Boulder is seeking to be “sanctuary city”
Leaders act with eye toward Trump administration
Boulder leaders have vowed to put something in writing before Donald Trump’s inauguration in January to show the city’s support for immigrants.
“That seems to be a meaningful goal post to shoot for,” Mayor Suzanne Jones said of the deadline. “A great way to start the new year.”
After a brief discussion last week, the City Council directed the city attorney’s office to return, either Jan 3. or Jan. 17, with an ordinance. Its content isn’t much in question at this point, but it may or may not contain the word “sanctuary.” Trump has threatened to pull federal funding from sanctuary cities.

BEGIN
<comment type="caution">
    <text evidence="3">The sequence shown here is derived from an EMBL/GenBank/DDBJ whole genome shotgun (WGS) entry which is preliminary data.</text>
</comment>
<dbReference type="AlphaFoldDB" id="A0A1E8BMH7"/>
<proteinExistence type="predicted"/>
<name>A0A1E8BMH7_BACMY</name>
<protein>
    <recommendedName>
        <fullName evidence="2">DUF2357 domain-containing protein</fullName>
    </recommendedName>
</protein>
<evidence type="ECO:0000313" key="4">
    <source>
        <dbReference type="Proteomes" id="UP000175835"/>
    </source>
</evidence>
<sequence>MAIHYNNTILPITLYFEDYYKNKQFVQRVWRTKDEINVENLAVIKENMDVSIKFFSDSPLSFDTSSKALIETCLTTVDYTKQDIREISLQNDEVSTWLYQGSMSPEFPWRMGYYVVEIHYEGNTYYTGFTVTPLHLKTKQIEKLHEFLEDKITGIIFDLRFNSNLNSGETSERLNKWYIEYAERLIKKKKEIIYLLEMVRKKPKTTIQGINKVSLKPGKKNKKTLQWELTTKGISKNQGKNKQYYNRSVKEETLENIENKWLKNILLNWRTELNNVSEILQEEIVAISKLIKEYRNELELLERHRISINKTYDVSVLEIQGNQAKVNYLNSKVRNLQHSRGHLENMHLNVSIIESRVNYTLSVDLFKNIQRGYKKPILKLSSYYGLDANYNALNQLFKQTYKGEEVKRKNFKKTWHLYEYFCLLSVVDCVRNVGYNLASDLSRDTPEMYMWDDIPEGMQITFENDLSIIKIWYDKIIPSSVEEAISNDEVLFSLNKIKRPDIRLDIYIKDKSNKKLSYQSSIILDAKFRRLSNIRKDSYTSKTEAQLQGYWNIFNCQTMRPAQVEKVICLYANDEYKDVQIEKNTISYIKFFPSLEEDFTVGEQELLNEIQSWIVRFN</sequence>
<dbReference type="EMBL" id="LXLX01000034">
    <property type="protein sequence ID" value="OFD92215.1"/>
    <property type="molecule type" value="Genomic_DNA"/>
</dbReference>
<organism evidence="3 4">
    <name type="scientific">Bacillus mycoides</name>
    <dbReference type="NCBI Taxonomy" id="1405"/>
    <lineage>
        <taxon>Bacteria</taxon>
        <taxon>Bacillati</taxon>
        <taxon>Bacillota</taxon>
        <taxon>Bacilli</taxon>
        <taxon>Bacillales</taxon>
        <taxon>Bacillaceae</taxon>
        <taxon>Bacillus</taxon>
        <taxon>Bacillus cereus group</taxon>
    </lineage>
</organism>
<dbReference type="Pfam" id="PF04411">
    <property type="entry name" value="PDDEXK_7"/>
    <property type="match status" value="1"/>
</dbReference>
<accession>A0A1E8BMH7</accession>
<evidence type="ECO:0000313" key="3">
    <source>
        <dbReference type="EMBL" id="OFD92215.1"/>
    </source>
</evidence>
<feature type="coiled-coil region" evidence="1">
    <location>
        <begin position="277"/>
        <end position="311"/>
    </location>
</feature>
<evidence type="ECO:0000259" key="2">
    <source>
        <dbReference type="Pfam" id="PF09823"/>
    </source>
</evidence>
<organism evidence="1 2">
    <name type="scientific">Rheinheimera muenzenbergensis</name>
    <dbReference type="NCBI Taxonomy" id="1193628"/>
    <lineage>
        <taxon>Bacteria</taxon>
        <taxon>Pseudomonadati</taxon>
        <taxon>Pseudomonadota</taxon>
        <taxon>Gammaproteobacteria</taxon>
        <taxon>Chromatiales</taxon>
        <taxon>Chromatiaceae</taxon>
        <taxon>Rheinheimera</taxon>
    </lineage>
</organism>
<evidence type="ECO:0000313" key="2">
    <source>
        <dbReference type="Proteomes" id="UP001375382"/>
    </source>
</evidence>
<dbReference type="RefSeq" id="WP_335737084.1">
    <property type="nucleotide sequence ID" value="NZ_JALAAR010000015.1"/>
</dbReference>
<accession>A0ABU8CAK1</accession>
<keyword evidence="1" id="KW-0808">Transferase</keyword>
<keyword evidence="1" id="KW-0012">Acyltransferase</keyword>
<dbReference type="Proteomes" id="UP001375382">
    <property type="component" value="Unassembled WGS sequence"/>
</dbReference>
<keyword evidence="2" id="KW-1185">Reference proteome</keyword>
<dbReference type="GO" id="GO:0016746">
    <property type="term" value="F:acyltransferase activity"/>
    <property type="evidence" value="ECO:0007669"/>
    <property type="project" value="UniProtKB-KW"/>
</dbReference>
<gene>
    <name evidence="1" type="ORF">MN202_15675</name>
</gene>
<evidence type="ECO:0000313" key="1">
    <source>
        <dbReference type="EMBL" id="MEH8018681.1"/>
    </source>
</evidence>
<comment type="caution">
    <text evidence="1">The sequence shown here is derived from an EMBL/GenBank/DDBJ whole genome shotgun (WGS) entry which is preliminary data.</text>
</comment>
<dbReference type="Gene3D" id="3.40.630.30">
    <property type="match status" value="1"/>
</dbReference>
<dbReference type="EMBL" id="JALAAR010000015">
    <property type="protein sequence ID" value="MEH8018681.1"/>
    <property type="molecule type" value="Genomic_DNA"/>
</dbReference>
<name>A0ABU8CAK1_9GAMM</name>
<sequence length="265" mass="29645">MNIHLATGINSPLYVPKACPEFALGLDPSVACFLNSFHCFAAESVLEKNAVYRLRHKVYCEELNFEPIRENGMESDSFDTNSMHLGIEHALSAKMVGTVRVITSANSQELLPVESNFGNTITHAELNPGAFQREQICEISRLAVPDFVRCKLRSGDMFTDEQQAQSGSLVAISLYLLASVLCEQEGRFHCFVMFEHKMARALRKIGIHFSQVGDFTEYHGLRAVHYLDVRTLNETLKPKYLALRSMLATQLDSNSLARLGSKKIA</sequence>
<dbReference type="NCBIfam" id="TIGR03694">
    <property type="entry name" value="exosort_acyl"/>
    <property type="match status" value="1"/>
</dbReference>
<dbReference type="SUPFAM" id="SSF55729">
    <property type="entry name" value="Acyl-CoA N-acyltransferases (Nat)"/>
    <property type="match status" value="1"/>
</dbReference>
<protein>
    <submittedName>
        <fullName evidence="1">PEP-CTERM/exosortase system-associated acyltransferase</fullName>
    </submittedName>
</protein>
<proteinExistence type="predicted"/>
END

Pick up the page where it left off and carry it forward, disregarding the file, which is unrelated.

Councilmen Aaron Brockett and Sam Weaver both were supportive of a sanctuary city label for Boulder.
Brockett said the word would send an important message, “even though I know it has no legal meaning.”
But Councilwoman Mary Young said that Boulder might do better to keep “sanctuary” out of any action it takes so as to at least try to minimize attention from the Trump administration.
She also said that immigration workers she’s spoken to believe that action is more important than words, and that a city calling itself a sanctuary is not as meaningful as some believe. “What matters is that we have the force of law behind it,” Young said. “That we walk the walk was more important to them than talking the talk.”
University of Colorado senior Adrian Mora-Alzacar chants while holding a sign as he and others march through campus . More than 80 universities and colleges took part in last month’s #SanctuaryCampus protest. Jeremy Papasso, Daily Camera